FATHER CLAIR TIPPING
Father Clair Tipping was born on December 8, 1925, the Feast of the Immaculate Conception. He always had a great devotion to our Blessed Mother. Father Tipping was baptized at St. Vincent de Paul Church in Toronto.
Father Clair’s parents were devout Catholics. His father, Dr. C. E. Tipping, was chief of Anesthetics at St. Joseph’s Hospital in Toronto. His mother was at one time the Archdiocesan President of the Catholic Women’s League. Father had three sisters: a nurse, a medical secretary and a teacher, and one brother, who is Chaplain at Sunnybrook Hospital.
During his younger years, Father Tipping loved sports. He also loved music, playing both the piano and the violin. His love of music remained with him for this entire life.
Father Clair attended St. Vincent de Paul elementary school and De La Salle Oaklands High School in Toronto. He later received his B. A. from the University of Toronto.
In 1942, he joined the army and served overseas, primarily in Holland. After returning home he entered the Seminary and received his minor orders from Bishop Webster, the Auxiliary Bishop of Toronto at the time.
On May 30, 1953, he was ordained to the priesthood by Cardinal McGuigan and was appointed as curate of St. Mary’s Church in Toronto. Here he was responsible for starting a boys club and a boys bugle band. From there he served at Holy Cross Parish in Toronto, where he again formed a youth club. His next move was to St. Margaret’s on Avenue Road where he became Associate Pastor.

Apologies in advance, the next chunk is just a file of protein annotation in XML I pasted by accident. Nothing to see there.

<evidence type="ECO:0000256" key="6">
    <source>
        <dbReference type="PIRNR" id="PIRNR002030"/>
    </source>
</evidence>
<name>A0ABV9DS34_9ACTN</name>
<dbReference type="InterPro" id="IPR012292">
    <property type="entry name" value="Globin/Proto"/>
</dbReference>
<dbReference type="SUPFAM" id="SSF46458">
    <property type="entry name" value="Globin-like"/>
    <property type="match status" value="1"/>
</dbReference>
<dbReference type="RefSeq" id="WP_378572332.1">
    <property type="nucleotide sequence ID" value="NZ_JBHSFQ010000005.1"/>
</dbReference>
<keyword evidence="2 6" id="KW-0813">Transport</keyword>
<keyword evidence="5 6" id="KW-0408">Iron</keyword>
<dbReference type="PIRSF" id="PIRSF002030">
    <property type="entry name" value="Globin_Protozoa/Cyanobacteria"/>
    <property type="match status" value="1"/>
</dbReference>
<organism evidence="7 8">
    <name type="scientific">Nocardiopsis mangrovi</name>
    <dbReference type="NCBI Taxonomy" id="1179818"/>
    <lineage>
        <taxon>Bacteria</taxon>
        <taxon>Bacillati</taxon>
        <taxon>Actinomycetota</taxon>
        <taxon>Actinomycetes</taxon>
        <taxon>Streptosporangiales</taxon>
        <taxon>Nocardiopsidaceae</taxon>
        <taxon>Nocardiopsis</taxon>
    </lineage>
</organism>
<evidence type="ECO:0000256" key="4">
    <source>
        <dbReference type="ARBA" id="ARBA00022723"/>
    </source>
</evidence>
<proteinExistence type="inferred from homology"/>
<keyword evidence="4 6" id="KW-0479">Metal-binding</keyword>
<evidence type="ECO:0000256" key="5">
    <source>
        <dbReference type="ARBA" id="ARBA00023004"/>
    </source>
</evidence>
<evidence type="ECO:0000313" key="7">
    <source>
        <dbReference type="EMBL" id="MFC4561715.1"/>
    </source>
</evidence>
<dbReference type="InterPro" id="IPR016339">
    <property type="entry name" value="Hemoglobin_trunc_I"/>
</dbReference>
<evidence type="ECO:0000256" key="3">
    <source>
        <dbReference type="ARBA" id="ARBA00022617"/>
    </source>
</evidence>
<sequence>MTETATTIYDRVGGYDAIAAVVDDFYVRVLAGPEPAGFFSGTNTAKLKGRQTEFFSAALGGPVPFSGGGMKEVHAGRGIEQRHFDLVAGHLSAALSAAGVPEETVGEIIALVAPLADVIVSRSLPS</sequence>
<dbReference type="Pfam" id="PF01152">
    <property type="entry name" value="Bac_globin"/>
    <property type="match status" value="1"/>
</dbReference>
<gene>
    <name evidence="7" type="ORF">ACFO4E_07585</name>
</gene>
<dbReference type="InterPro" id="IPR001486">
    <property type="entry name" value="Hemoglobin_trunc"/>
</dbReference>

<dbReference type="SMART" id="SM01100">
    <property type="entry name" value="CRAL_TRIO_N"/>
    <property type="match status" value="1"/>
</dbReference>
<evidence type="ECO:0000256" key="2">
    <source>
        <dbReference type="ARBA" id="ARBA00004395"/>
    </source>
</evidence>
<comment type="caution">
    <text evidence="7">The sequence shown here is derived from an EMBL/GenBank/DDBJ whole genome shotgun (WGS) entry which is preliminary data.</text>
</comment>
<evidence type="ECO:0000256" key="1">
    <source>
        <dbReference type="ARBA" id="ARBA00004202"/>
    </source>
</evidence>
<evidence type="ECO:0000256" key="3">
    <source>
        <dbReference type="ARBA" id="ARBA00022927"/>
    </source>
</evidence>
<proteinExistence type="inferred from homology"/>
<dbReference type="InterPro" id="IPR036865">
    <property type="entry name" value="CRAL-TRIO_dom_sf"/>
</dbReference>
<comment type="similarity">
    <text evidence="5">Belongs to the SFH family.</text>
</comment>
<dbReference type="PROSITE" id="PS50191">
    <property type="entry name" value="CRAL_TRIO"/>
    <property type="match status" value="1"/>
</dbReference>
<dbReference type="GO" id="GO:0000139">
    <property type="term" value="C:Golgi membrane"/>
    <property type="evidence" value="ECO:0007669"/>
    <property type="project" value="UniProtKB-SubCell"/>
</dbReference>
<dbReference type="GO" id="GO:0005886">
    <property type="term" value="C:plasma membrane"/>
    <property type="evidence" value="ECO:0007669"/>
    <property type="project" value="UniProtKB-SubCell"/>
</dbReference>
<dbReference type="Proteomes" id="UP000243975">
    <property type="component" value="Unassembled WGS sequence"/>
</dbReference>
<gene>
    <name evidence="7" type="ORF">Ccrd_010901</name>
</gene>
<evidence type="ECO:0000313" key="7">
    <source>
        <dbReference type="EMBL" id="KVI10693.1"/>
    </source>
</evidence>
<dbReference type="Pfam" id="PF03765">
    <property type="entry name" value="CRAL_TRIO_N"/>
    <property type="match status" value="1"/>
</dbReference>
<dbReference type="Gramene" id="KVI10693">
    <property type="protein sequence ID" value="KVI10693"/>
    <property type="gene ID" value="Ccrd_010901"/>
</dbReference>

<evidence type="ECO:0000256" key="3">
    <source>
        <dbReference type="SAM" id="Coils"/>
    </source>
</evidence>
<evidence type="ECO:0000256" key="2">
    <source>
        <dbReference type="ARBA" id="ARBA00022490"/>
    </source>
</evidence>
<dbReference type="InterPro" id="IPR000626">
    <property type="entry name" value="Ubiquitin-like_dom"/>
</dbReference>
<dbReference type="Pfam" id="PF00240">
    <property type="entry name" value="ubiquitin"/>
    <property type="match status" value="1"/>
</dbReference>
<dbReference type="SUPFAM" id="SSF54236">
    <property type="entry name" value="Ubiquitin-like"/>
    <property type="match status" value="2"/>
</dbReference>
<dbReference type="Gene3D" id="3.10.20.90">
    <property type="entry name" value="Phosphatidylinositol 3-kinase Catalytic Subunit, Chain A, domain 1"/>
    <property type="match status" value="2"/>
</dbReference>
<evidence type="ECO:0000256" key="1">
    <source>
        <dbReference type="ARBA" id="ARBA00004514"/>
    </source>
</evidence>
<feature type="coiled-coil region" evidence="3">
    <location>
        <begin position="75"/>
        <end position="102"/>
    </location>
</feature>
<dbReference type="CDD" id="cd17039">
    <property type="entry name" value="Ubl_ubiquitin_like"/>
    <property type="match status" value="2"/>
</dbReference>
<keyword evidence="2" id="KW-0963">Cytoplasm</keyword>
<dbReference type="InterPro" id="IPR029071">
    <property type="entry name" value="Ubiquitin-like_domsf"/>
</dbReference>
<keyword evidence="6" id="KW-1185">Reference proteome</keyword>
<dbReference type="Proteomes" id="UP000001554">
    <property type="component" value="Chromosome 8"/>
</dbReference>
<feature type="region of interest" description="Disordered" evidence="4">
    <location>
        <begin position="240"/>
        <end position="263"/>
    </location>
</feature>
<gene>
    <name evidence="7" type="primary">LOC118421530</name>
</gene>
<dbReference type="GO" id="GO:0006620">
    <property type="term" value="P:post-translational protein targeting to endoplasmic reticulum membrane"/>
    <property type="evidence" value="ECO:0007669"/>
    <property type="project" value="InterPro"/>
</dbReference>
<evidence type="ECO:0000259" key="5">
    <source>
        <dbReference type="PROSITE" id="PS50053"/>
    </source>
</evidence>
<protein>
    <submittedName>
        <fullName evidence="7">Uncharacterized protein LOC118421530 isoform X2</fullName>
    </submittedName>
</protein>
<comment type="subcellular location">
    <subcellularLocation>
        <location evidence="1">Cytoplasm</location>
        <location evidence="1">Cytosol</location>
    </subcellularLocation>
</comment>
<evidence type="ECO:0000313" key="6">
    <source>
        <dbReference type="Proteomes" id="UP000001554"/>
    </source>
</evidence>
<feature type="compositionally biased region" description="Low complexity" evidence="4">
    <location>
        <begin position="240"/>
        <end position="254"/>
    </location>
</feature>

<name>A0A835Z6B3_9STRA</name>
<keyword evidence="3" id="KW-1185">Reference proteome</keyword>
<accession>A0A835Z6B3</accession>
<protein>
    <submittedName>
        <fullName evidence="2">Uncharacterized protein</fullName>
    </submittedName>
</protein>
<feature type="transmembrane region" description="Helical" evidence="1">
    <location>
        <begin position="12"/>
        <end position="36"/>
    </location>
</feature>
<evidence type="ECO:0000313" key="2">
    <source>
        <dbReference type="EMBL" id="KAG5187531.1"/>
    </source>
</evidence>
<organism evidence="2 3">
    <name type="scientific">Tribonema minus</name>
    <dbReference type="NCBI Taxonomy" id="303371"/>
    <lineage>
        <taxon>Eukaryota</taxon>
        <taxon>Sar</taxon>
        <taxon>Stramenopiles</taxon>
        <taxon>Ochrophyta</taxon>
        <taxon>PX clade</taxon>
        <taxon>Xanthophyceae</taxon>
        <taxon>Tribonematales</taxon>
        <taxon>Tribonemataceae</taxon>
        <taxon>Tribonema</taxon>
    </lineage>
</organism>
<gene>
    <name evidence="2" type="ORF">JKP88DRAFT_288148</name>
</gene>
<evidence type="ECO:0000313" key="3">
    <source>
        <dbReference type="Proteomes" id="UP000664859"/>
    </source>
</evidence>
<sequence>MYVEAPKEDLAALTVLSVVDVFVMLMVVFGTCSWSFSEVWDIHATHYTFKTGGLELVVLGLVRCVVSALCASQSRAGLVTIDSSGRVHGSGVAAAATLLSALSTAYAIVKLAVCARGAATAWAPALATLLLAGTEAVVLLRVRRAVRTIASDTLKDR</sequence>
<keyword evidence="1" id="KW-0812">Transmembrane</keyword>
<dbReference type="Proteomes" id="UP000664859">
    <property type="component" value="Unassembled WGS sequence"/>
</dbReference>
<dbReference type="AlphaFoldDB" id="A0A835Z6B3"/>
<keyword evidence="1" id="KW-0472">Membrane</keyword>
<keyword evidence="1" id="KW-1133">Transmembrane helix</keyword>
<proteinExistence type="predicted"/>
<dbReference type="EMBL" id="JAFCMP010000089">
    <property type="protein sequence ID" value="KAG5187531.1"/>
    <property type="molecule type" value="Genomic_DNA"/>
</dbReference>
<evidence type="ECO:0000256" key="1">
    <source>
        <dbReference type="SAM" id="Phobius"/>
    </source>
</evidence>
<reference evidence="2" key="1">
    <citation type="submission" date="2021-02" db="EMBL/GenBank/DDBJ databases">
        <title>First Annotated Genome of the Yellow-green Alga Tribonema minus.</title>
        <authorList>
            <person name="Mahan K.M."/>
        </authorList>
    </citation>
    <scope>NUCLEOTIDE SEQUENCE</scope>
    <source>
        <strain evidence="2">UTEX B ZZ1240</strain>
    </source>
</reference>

In 1969, Father Tipping became the Pastor of St. John Fisher Church in Bramalea. On the 10th anniversary of the parish, Father held a special ceremony where ten trees were planted in front of the church. Today, they stand proud and tall. The beautiful stained glass windows and the painting of St. John Fisher in the church were installed by the parishioners at the insistence of Father Tipping.
Father was also a Chaplain for the Reserve Army and also for the Knights of Columbus. He became a Knight in March of 1956, and joined the fourth degree in 1977. That same year, cancer was discovered in his throat, which resulted in the removal of his voice box. He could not speak. For one year he struggled to master this enormous disadvantage and on the 25th anniversary of his ordination to the priesthood he spoke to the parishioners using a microphone and an other assistive device. It was a very difficult time for him, but he did not complain.
Father Tipping died of cancer in Providence Villa Hospital on July 20, 1980, and is buried at St. Augustine’s Seminary in Toronto.